Three Tips to Survive Your First Whole Food Plant-Based Halloween
by Meg Donahue
So here’s the thing about changing the way you eat; it’s about way more than just food. If it were only food, it wouldn’t be so hard, right? Not even going into all the addictive qualities of processed foods, foods, particularly unhealthy ones, are often rooted in so many of our traditions, holidays, and family memories.
This leads me to the upcoming holiday on everybody’s mind: Halloween – a day which can be tough for anyone new to whole food plant-based living. As your neighbors make candy apples and buy dozens of bite-sized chocolate bars, you may wonder: can I even enjoy Halloween anymore?
The short answer: yes! You definitely can have a great whole food plant-based Halloween. It just takes some adjusting and some planning. Here are three tips for staying sane and healthy as you embark on your first WFPB Halloween.
1. Get creative with your treats
Now that you’ve committed to eating whole food plant-based, the idea of running out to the store to buy a bunch of processed junk food may not sound ideal. You could forgo the candy but still participate in trick-or-treating by giving out some fun toys instead.
Think temporary tattoos, bouncy balls, slap bracelets, glow sticks, yo-yos, mini whoopie cushions (sorry parents!), foam growing insects, finger puppets.
If you still prefer to give out a sweet treat, keep in mind most parents won’t allow their kids to take homemade goodies so you’ll still need most likely be giving out something that’s somewhat processed.
If you’re ok with it, go for the less processed choices. Healthier Halloween treats include granola, local maple sticks, natural fruit leather, raisins, and dark chocolate Sun Cups (dairy-free).
A third option: you can totally not participate at all. If it’s just too much for you to be around candy and trick-or-treating, turn your outside lights off and watch your favorite Halloween movie instead. Treat yourself to a lovely night.
2. Keep the kids happy, plan your treating!
If you have little ones, how to keep them happy and healthy is definitely top of mind. Again, you may not feel great about letting them indulge in an evening of sugar BUT maybe you’re also feeling guilty about potentially depriving them of a tradition you enjoyed as a child.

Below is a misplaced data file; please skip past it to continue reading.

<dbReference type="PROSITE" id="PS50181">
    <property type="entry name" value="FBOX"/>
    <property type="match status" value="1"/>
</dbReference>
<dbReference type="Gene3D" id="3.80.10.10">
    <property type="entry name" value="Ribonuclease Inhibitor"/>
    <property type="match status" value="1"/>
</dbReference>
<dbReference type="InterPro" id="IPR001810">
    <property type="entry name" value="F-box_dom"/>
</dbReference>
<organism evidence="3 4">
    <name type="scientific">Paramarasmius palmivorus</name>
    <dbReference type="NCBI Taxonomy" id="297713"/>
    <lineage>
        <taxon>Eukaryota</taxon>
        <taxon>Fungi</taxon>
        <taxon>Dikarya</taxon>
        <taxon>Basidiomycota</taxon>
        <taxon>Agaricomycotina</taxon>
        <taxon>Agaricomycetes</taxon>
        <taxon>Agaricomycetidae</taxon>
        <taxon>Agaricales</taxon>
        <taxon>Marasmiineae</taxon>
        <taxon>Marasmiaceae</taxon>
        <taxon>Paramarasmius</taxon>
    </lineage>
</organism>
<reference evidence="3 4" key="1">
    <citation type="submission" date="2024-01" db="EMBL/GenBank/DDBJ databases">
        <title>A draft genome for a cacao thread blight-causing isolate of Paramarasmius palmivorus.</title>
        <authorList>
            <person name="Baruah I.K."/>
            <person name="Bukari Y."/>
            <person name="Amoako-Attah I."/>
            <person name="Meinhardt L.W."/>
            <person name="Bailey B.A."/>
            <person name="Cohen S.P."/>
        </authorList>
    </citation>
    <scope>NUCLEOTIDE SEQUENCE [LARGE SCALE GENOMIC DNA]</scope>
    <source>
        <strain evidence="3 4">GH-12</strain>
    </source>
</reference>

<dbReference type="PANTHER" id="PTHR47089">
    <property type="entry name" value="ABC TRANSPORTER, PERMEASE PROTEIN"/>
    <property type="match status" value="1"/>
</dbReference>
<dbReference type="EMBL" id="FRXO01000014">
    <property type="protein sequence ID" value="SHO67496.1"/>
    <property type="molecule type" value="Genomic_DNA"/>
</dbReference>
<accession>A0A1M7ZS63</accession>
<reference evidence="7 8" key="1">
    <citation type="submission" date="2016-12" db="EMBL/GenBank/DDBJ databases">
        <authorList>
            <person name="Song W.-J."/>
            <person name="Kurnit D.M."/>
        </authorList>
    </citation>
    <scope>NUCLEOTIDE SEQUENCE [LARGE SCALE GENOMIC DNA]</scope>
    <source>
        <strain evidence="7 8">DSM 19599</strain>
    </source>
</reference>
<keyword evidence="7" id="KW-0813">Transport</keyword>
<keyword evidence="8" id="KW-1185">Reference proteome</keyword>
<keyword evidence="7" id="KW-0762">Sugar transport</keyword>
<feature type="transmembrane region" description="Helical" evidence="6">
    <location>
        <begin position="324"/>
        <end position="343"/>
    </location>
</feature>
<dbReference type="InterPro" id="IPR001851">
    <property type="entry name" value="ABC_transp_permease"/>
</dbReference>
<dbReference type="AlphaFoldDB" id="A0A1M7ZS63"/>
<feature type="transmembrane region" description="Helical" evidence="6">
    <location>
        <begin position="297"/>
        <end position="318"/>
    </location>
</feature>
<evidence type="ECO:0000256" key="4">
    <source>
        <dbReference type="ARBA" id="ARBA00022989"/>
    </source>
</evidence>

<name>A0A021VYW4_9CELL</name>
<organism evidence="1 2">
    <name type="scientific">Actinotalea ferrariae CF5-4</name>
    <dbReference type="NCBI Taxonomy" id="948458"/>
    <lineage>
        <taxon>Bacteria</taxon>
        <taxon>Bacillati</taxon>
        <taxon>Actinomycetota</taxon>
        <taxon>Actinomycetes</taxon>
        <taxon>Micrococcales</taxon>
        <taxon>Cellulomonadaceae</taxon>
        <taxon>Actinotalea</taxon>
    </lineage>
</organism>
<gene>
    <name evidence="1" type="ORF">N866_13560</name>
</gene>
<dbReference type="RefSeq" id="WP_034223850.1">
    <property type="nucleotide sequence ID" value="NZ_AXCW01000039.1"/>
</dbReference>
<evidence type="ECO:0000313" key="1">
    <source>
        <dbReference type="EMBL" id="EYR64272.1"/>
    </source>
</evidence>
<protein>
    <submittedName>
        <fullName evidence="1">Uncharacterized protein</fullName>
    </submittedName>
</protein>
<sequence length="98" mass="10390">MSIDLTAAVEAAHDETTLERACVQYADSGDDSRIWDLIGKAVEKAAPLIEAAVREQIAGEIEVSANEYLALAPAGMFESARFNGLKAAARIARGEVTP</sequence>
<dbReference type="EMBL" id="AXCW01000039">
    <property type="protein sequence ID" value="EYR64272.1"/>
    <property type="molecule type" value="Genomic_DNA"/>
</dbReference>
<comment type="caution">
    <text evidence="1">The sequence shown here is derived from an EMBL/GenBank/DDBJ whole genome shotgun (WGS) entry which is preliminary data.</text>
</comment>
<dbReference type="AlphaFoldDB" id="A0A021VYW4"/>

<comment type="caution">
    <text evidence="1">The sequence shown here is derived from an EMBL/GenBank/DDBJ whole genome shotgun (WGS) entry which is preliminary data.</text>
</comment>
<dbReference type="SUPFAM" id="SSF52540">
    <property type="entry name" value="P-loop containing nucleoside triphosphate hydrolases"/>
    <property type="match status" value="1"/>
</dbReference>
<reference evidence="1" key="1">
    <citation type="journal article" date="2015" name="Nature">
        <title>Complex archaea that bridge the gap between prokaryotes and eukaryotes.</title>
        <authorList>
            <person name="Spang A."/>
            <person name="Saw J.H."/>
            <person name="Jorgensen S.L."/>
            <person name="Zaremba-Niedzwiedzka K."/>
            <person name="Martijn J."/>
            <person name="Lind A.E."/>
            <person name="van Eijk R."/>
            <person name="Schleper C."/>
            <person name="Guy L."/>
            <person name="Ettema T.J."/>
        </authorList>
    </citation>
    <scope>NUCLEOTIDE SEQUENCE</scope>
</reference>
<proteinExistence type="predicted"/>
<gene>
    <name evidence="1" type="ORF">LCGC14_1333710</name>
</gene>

One compromise between the two conflicting feelings: choose healthy whole food plant-based meals throughout the day, including a very filling dinner before you embark on your trick-or-treat adventure.
Then at the end of the night, let your kids pick a few from their treats and bring the rest into your office or give them away. Also, have on-hand healthy treats that they love- WFPB cobblers or pies go a long way to soothe a sweet tooth.
In the end, whatever you decide should be something you feel comfortable with AND please please don’t beat yourself up – and keep it light.
We recommend hanging out with friends and family for your first whole food plant-based Halloween. Building new traditions may be key in letting go of some of your old ones.
There’s plenty of Halloween fun to be had in your whole food plant-based life. Dress up in costume, have people over for a scary movie marathon with popcorn (you can enjoy it “cheesy” and oil-free by air popping then sprinkling with dried parsley and nutritional yeast).
Bob for apples or make some Halloween-themed WFPB recipes, like frozen banana ghost pops or stuffed pepper Jack-o-Lanterns.
Bonus Tip: Cut yourself some slack.
While having fun on Halloween and eating loads of sugar aren’t mutually exclusive (I promise!), you may find yourself slipping back into old habits like rummaging through your kid’s candy stash at midnight. If this happens, take a deep breath and relax.
You’re only human and one night of candy isn’t a reason to give up. Just get right back up on the WFPB horse and keep going. Tomorrow is another day. You’ve got this.
Meg Donahue is a nutritionist and co-founder of MamaSezz, plant-based, gluten-free meal preparation and delivery service. She has a Plant-Based Nutrition Certificate from the T. Colin Campbell Nutrition Studies Center at Cornell and a Masters in Technology Management from Marlboro Graduate School.